When checking text against a numeric field, MySQL 5.0 will convert the text to a number first. Usually, this will result in the number “0”. For example:
SELECT * FROM Songs WHERE status = "Hello";
Under MySQL 4.0, if status is actually a numeric field, this will produce nothing. Under MySQL 5.0, this will produce all fields where status is 0 (or empty).
Similarly, if the field is a text field and you check it against a number, MySQL 5.0 will convert the field to a number.
SELECT * FROM Songs WHERE Artist = 0;
Under MySQL 4.0, if Artist is a text field this will produce only songs whose artist actually is “0”. Under MySQL 5.0, this will produce all artists whose names evaluate to zero: likely most of them.
If you have an “IN” list in your WHERE statements, check to make sure that you are not mixing numbers with text. If you are, MySQL 5.0 will convert all instances of “TEXT” to the number 0 (assuming that the text isn’t also a number, both in the query and in the field you’re checking against. For example:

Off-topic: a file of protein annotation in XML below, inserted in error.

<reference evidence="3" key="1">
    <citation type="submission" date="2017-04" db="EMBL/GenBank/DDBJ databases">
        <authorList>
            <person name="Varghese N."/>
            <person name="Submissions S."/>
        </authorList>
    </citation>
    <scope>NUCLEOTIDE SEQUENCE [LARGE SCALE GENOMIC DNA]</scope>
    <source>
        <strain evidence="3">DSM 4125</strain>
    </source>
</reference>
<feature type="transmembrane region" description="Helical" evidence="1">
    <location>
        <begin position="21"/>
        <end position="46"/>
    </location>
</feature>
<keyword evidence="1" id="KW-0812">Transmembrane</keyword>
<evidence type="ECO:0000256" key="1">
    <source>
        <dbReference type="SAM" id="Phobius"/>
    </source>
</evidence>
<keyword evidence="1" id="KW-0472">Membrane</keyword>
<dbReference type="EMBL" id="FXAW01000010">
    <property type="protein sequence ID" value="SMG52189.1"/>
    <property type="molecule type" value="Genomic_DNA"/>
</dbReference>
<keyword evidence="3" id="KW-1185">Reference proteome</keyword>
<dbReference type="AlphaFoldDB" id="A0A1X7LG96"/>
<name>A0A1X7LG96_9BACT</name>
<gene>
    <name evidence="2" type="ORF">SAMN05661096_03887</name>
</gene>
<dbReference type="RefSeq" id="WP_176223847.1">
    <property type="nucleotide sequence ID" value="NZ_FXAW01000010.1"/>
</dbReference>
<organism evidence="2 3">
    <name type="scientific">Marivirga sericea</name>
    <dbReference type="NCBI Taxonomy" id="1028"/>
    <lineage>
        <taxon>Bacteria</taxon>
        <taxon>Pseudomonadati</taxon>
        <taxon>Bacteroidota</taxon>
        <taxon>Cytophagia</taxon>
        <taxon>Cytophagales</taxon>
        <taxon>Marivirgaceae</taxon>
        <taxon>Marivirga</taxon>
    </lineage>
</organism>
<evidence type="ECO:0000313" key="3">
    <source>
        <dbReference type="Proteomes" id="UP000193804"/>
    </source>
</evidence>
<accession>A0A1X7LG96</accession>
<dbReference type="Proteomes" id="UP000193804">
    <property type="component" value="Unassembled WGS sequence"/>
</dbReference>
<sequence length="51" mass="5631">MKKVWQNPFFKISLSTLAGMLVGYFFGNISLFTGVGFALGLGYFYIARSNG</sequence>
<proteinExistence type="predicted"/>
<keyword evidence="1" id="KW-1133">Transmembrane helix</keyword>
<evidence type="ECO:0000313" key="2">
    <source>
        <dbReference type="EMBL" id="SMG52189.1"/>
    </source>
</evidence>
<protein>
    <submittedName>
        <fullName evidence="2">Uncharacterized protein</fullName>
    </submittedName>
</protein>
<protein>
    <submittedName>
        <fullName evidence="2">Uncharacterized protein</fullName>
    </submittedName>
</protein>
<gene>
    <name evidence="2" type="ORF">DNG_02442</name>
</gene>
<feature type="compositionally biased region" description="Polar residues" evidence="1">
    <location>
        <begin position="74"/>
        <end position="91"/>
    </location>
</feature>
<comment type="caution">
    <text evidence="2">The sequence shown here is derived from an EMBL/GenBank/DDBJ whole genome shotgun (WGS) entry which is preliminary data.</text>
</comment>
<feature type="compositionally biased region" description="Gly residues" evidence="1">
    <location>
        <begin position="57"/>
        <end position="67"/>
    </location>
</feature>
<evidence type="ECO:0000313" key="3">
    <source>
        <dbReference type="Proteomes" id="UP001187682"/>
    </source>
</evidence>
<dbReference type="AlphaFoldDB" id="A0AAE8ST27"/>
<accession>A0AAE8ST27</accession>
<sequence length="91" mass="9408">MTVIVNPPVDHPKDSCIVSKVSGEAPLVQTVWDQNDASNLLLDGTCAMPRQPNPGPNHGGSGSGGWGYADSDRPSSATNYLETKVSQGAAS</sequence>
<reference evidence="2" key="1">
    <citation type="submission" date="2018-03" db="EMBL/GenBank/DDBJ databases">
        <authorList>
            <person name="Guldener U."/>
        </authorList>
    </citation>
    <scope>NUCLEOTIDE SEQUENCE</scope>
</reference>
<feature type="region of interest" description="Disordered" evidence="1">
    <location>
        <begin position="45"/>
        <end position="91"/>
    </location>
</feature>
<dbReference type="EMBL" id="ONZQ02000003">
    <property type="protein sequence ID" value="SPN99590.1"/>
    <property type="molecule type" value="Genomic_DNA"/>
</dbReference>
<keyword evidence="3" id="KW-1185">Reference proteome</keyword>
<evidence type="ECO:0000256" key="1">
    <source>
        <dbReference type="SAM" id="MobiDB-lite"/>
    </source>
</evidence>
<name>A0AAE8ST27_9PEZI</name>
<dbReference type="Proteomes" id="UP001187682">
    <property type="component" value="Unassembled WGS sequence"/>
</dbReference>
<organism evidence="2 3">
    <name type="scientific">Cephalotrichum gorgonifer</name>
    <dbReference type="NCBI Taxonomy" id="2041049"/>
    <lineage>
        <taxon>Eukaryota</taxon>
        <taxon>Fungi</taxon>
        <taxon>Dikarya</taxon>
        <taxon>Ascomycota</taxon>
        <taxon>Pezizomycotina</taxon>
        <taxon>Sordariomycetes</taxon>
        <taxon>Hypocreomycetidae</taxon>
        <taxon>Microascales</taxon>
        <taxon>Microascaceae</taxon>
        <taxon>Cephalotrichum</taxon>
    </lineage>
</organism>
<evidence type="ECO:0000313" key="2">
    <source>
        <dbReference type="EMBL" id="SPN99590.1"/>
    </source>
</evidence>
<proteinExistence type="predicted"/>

SELECT * FROM Songs WHERE SongID IN (198, 'Edwards');
Under MySQL 4.0, the above SQL statement would produce all songs with the ID “198” or “Edwards”. Under MySQL 5.0, it will produce all songs whose ID field evaluates to 198 or zero. It will, for example, show all songs whose ID is text and whose text does not evaluate to a number.
You shouldn’t be matching numbers against text. If this is not a text field of some kind, you shouldn’t be matching against text in the query: the field isn’t going to contain (in this case) “Edwards”, because that isn’t a number. If this is a text field that sometimes contains numbers, treat the number as text:
SELECT * FROM Songs WHERE SongID IN ('198', 'Edwards');